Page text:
Help Your Child Develop Their Spatial Awareness
Developing spatial awareness in children is a facet of their coordination development. It can be a considerable step to take for some children, although most come to it easily. It requires them to think differently about their bodies and see themselves as being part of an environment, one in which the concepts of distance, placement and speed need to accurately calculated in order for them to achieve their goals of movement in relationship to certain objects.
They also need to understand that as these objects change positions, they must account for these changes and re-calculate their movements accordingly. Spatial development is the process of becoming coordinated in moving through the surrounding environment, even when it’s in motion.
Proprioception is a term used to describe the awareness of where our limbs are in space and it goes hand in hand with spatial awareness. As the child grows, they naturally become more exacting in knowing just how far to reach (proprioception) and when to close their hand around an object (spatial awareness).
It’s important to learn the signs of when a child has under-developed spatial awareness skills. They may appear clumsy, bumping into things around them and other children when they play. They may have trouble with positional descriptions (under, over, behind, if front of) and have problems with team games and games that utilise rackets or bats.
In the classroom this underdevelopment may be shown by a difficulty with the presentation of written work and they may find it hard to organise this work. A child who exhibits symptoms of an underdeveloped spatial awareness may need special tutoring to get them up to speed with others of their age group. Some children are just slow to pick up the concepts of spatial awareness and this underdevelopment is rarely a problem a problem as the child grows older.
Games to Encourage Spatial Development
At The Apple Tree International Kindergarten, a nursery school and kindergarten in Bangkok, there are some games we use to encourage the child’s development of spatial awareness. These games are used to not only develop the child’s body awareness as they move through space, but also to increase the child’s ability to recognize shapes, colours, directions and objects on a purely cerebral level.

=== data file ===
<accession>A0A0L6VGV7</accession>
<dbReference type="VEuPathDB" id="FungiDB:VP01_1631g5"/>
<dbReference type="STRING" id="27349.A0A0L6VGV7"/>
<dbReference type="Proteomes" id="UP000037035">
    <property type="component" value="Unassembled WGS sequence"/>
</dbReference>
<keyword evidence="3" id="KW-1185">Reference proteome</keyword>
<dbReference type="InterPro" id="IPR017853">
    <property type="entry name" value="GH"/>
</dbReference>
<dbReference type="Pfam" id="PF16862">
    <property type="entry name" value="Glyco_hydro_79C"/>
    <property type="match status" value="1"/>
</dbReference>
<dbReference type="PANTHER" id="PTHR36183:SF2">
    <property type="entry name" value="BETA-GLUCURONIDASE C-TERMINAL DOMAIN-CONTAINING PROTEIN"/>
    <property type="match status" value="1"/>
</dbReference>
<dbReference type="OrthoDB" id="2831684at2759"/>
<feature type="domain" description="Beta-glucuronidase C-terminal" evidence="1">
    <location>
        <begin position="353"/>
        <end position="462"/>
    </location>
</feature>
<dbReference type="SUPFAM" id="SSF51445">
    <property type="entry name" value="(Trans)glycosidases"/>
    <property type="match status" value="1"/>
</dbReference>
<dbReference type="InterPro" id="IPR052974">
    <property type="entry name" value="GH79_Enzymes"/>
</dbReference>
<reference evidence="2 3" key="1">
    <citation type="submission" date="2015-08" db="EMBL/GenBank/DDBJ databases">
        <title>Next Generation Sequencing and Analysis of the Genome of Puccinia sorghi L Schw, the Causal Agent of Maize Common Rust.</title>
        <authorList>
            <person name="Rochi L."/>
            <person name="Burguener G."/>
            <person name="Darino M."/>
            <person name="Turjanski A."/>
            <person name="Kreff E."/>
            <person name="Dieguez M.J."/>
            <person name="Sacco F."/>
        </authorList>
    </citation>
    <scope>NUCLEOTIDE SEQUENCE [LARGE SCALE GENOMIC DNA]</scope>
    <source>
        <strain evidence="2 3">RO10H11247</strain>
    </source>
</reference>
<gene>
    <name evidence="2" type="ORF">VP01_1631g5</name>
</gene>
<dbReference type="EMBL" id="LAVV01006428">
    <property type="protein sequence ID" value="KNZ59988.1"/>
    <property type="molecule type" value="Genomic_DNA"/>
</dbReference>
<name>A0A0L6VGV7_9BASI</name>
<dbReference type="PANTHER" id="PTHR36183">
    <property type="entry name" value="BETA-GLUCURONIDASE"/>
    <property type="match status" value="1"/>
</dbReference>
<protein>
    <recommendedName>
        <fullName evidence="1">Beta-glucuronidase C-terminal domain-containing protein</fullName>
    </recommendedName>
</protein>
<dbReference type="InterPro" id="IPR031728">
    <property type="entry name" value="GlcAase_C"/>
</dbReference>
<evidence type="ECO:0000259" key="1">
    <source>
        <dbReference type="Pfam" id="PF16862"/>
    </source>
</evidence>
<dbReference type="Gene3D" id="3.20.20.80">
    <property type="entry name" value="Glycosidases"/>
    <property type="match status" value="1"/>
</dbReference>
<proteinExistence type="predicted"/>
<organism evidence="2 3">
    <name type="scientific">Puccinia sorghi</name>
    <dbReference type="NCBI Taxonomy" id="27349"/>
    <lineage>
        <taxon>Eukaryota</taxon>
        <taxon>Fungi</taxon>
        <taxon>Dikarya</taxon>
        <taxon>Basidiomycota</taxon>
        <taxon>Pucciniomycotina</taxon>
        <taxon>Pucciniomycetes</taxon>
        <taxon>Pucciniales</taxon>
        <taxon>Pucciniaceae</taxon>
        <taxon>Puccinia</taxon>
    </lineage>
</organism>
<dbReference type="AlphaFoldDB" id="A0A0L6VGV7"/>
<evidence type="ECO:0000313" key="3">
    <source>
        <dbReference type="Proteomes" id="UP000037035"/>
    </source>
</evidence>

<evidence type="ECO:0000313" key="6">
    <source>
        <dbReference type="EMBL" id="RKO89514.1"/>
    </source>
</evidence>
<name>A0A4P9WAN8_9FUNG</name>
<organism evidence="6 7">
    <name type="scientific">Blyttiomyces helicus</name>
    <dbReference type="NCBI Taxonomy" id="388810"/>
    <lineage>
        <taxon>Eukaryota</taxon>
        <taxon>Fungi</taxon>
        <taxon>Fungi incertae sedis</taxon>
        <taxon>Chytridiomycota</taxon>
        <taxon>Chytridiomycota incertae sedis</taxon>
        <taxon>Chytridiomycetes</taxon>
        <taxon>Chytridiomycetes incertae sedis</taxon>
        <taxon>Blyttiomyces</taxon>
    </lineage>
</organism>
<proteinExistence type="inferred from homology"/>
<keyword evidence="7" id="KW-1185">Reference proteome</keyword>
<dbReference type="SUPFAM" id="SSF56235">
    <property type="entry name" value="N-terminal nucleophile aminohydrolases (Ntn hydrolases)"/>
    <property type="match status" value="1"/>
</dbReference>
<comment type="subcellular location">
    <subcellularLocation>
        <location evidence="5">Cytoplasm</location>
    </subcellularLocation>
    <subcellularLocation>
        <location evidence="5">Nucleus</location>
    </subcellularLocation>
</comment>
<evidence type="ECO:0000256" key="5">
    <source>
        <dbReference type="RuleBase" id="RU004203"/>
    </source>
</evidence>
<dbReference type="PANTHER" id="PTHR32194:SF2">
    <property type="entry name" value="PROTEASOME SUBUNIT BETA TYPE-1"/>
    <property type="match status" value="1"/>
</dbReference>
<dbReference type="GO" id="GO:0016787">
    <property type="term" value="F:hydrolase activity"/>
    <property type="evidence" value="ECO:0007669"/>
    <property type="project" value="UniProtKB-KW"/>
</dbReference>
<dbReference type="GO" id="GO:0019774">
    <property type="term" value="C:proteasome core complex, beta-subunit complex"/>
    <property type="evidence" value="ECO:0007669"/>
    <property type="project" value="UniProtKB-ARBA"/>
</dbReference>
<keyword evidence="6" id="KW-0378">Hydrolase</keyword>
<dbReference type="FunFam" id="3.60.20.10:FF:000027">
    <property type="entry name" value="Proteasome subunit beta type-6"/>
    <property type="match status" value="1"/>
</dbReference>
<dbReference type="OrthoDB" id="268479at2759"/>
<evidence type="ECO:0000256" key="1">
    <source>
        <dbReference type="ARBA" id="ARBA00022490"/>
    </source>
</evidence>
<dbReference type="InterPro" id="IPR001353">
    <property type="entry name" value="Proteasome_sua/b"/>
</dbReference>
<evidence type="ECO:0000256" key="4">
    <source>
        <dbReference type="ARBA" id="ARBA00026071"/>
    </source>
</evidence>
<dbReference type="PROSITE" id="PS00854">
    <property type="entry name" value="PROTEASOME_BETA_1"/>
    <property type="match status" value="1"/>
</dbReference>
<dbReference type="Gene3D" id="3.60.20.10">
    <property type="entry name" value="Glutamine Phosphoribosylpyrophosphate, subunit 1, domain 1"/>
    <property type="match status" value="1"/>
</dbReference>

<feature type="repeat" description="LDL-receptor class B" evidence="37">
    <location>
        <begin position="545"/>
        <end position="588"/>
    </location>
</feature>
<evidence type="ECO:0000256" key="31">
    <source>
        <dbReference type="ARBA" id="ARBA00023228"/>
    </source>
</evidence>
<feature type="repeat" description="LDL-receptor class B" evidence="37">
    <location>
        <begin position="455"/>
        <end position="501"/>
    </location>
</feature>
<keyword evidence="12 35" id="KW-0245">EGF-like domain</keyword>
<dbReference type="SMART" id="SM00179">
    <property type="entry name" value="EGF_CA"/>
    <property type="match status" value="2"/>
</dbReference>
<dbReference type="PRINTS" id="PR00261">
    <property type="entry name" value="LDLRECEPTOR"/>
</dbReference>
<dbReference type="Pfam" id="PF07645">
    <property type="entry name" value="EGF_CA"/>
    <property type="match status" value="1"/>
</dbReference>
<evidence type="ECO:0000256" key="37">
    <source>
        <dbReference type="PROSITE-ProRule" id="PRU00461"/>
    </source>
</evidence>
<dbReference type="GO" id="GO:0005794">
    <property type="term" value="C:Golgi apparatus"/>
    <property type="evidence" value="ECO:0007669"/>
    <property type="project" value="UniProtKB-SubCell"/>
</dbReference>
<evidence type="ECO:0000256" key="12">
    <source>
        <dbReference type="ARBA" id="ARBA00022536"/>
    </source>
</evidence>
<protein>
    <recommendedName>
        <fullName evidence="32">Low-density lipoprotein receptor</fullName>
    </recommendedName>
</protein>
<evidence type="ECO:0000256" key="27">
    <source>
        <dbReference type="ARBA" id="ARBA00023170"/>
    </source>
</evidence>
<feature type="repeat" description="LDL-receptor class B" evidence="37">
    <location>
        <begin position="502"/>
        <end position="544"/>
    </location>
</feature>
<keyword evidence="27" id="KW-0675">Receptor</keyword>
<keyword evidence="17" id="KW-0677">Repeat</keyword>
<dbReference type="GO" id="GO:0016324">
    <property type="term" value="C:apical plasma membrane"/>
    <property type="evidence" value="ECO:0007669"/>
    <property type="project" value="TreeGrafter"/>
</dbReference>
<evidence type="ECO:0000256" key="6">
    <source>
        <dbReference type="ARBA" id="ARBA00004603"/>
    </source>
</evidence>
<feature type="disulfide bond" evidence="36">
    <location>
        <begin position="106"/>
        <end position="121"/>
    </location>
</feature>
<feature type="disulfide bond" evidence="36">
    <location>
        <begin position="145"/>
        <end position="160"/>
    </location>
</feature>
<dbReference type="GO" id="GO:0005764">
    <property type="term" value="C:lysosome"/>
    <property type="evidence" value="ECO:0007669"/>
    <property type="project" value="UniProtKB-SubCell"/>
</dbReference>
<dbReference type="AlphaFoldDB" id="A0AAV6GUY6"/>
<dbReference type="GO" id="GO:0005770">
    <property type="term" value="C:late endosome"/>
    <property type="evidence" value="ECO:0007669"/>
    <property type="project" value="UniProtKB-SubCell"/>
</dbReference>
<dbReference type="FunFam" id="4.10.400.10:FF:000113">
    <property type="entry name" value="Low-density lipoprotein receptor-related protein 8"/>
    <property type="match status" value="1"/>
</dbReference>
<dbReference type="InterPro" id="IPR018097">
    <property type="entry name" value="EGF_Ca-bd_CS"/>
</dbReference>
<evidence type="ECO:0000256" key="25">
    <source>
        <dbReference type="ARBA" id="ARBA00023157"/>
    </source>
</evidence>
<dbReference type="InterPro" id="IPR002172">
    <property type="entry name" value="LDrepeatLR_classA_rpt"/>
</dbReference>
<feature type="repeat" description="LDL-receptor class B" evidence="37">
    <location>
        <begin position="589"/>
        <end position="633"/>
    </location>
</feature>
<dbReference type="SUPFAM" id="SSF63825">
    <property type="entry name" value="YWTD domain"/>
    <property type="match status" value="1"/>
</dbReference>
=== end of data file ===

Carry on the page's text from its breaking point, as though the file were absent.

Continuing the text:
The key to this development is always in making these exercises fun for the child. A child who is thoroughly engaged in an activity is much more likely to achieve greater benefits from the activity in a shorter period of time.
Body Spatial Awareness Games
These games include things like negotiating obstacle courses, ‘Simon Says’ games that require the child to mimic the body movements of the teacher and movement games that require them to include the negotiation of a foreign object in their movements. Jumping a rope or learning to maintain a spinning hula-hoop are some examples of movement games.
As the child masters these games over time, we increase the difficulty of the game to include more complicated movements or a series of movements that have to be remembered before performing them. In this way we engage the child’s mind as well as their body.
Mind Spatial Awareness Games and Exercises
It’s important that the child be able to recognize and communicate the different shapes, colours, directions and objects on an objective, cerebral level as well.
Creating games and exercises that encourage children to explore the world around them without necessarily experiencing it physically is an important aspect of spatial awareness as well.
We use games like asking the child to colour a certain body type on an outline of a body with a certain colour crayon or asking the child to create the body movement shown in a picture with their own body.
Direction is also an important concept to grasp. We show them a series of pictures of an object in different relative positions to another object, then ask them to provide answers to which picture illustrates the concept of over, under, left, right and alongside. We also teach them synonyms like ‘beneath’ for under, and ‘above’ for over and get them accustomed to recognising the synonyms as well.
Make an appointment to visit The Apple Tree International Kindergarten in Bangkok to learn more about our development programmes for young children.